Can serious debt problems be solved through settlement, consolidation, or sometimes even by simply not paying? What are the advantages/disadvantages?
When clients come to see us for a consultation they deserve knowing all their options, including ones other than bankruptcy. Here are three of them.
1. Debt Settlement
If payments on a debt are not paid when due, and the debt falls further and further into default without payment, the creditor may become motivated to settle the debt for substantially less than the amount due under the contract. In general, a debt is more likely to be settled at a deeper discount:
- as the debt gets older, especially as it approaches its statute of limitations
- if the creditor determines that it will likely never be paid because the debtor appears to be long-term judgment-proof—is not expected to have any assets or income that could be tapped for future garnishment or seizure.
- as the risk increases that the debt could be totally written off in bankruptcy
- when the debt is sold to a collection agency, and especially when that happens more than once with a particular debt.
The hoped-for advantage of settling a debt this way is the possibility of avoiding bankruptcy.
But consider these possible disadvantages:
- Interest, late fees, and litigation and other costs can increase the balance on a debt very quickly when a debt is in default. So even if you settle a debt for “pennies on the dollar,” the amount paid may still be quite high because of the skyrocketing amount of the debt.
- The creditor’s write-off of a major part of its debt can sometimes be considered “income” for tax purposes, possibly resulting in you owing a significant amount of unexpected income tax.
- You must have a way to get enough cash to make realistic lump-sum offers to the creditors. If you have to borrow that cash from friends or relatives, you may well simply be digging yourself deeper into debt, AND jeopardizing some of your most important life relationships.
- Hiring a debt negotiation company to do this settlement work is seldom worthwhile. Instead get some unbiased guidance for how to negotiate with your creditors from an attorney, whose legal and ethical obligation is to you alone.
2. Debt consolidation
The benefit of consolidating and/or refinancing your higher-interest unsecured debt into another loan with a lower interest rate and maybe a longer term of payments is that it might lower your monthly payment(s) just enough so that you can keep current. This may particularly make sense with specialized types of debt, such as student loans or maybe older higher-rate mortgages or vehicle loans.
But the potential disadvantages are very serious:
- One of the most damaging mistakes that people make is to incur a secured debt in order to pay off an unsecured debt (for example, paying off credit card debt or medical bills with a home equity line of credit). This changes debt that would likely have been easily written off in bankruptcy into debts that likely can’t be written off without surrendering the collateral.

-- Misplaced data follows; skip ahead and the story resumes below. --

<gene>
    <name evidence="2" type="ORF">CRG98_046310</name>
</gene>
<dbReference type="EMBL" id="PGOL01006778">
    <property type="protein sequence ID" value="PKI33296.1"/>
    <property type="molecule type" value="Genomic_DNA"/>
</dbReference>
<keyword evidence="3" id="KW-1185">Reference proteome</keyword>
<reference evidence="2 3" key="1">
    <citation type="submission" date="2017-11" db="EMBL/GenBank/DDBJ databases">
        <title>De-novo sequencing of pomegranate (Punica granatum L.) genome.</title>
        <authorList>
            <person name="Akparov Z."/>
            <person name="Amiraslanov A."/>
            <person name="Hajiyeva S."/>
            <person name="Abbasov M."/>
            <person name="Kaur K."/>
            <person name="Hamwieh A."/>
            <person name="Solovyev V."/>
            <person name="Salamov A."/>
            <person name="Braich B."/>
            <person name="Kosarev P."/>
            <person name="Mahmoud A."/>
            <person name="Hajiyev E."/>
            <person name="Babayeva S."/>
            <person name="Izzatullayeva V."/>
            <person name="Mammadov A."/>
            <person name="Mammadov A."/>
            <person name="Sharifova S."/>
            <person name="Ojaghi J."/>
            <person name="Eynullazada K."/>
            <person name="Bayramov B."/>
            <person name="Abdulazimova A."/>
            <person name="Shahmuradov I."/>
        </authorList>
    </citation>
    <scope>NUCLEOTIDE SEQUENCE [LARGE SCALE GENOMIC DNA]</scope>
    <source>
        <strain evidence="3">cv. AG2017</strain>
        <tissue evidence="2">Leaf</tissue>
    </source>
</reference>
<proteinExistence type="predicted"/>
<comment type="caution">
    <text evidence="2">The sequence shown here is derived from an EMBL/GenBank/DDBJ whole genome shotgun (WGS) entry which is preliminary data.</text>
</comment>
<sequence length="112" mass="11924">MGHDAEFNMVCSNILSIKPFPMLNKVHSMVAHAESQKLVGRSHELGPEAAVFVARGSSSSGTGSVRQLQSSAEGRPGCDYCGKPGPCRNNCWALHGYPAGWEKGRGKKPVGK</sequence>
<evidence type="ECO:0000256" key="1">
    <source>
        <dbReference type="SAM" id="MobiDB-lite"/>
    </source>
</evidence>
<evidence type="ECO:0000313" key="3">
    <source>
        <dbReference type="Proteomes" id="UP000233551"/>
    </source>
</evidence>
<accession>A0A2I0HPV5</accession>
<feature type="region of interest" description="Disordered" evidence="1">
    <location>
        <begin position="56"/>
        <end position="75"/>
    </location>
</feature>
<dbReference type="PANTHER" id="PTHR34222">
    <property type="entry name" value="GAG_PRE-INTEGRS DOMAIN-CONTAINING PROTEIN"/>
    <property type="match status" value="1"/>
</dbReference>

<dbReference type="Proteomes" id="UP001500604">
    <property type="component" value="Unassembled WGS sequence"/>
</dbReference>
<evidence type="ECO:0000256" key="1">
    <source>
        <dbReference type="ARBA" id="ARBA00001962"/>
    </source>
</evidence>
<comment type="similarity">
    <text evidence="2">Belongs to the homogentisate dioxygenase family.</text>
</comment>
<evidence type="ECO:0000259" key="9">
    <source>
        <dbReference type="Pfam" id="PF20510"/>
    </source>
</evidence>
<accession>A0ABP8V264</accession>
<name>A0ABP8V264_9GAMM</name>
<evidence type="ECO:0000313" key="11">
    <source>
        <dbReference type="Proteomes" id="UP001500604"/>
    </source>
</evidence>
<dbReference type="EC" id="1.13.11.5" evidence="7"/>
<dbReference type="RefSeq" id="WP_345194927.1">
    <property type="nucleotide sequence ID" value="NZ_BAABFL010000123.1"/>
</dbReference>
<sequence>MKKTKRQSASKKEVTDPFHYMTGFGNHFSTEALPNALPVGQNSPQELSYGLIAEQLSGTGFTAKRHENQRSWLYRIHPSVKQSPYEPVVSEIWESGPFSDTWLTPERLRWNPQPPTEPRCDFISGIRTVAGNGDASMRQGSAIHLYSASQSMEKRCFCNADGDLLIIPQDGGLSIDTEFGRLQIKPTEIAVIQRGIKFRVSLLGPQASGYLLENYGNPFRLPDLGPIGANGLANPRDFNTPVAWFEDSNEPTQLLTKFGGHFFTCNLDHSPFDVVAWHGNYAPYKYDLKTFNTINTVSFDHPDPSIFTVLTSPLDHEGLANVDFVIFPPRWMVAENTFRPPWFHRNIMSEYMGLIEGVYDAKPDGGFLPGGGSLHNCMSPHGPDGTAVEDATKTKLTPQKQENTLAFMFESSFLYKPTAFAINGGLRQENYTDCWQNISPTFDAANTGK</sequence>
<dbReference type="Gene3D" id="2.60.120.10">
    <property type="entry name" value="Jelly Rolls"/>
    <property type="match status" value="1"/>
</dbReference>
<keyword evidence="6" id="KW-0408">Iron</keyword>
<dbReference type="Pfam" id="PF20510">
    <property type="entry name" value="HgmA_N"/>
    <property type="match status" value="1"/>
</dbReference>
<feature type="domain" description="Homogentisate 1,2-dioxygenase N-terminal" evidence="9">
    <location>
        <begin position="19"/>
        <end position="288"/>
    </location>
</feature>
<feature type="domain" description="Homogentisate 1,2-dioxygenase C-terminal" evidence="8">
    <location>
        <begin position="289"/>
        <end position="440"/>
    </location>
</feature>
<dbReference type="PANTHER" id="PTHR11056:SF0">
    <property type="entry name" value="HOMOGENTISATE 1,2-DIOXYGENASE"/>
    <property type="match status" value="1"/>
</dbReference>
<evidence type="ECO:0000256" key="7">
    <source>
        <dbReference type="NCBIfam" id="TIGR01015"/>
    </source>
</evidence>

- As foolish as it may sound, paying down credit cards and similar kinds of credit all too often leads to those sources of credit being run up and maxed out again when cash is tight. This just leaves you deeper in debt.
3. Non-payment of debts
People who are “judgment-proof” may have the alternative of simply not paying their debts. “Judgment-proof” does not mean that a creditor can’t sue and get a judgment against the debtor, but rather that the creditor cannot legally reach any of the debtor’s income or assets to satisfy the judgment. For some people, this can be a sensible short-term, and sometimes even long-term, strategy.
The disadvantages with this:
- Even if you really are “judgment-proof,” some creditors will still sue you, in the hopes that one of these days they will get the money from you somehow. So at the very least you need to be prepared to be sued by knowing exactly how you should react when that happens.
- Being “judgment-proof” at one point does not mean that you will be forever. Either your circumstances could change or the pertinent laws could change, leaving you at risk. Hiring an attorney at every turn to find out if any of your income or assets were in jeopardy could get expensive.
As you weigh these three alternatives to bankruptcy, keep two things in mind, the first about the role of your attorney, and the second about timing.
As mentioned above, when you get advice from an attorney, that attorney has a legal and ethical duty to you and nobody else. That’s applies to your initial consultation as well. In laying out the advantages and disadvantages of your options, he or she can make strong recommendations. And you can certainly ask him or her to make judgment calls about your best course of action based on your goals. But an attorney will not “make you” file bankruptcy or any particular Chapter of bankruptcy. You meet with an attorney so that you can make a well-informed decision, with whatever help you need in making that decision..
In contrast, people who work for a debt consolidation or debt settlement business are generally paid to sell you whatever service they offer.
On the issue of timing, common sense says that you ought to get information and advice about your alternatives early rather than late. Otherwise it could cost you in countless ways. Your choices could be more limited, costing more in money or in not fulfilling your goals as well as you otherwise could. The sooner you get good advice, the more it will help you.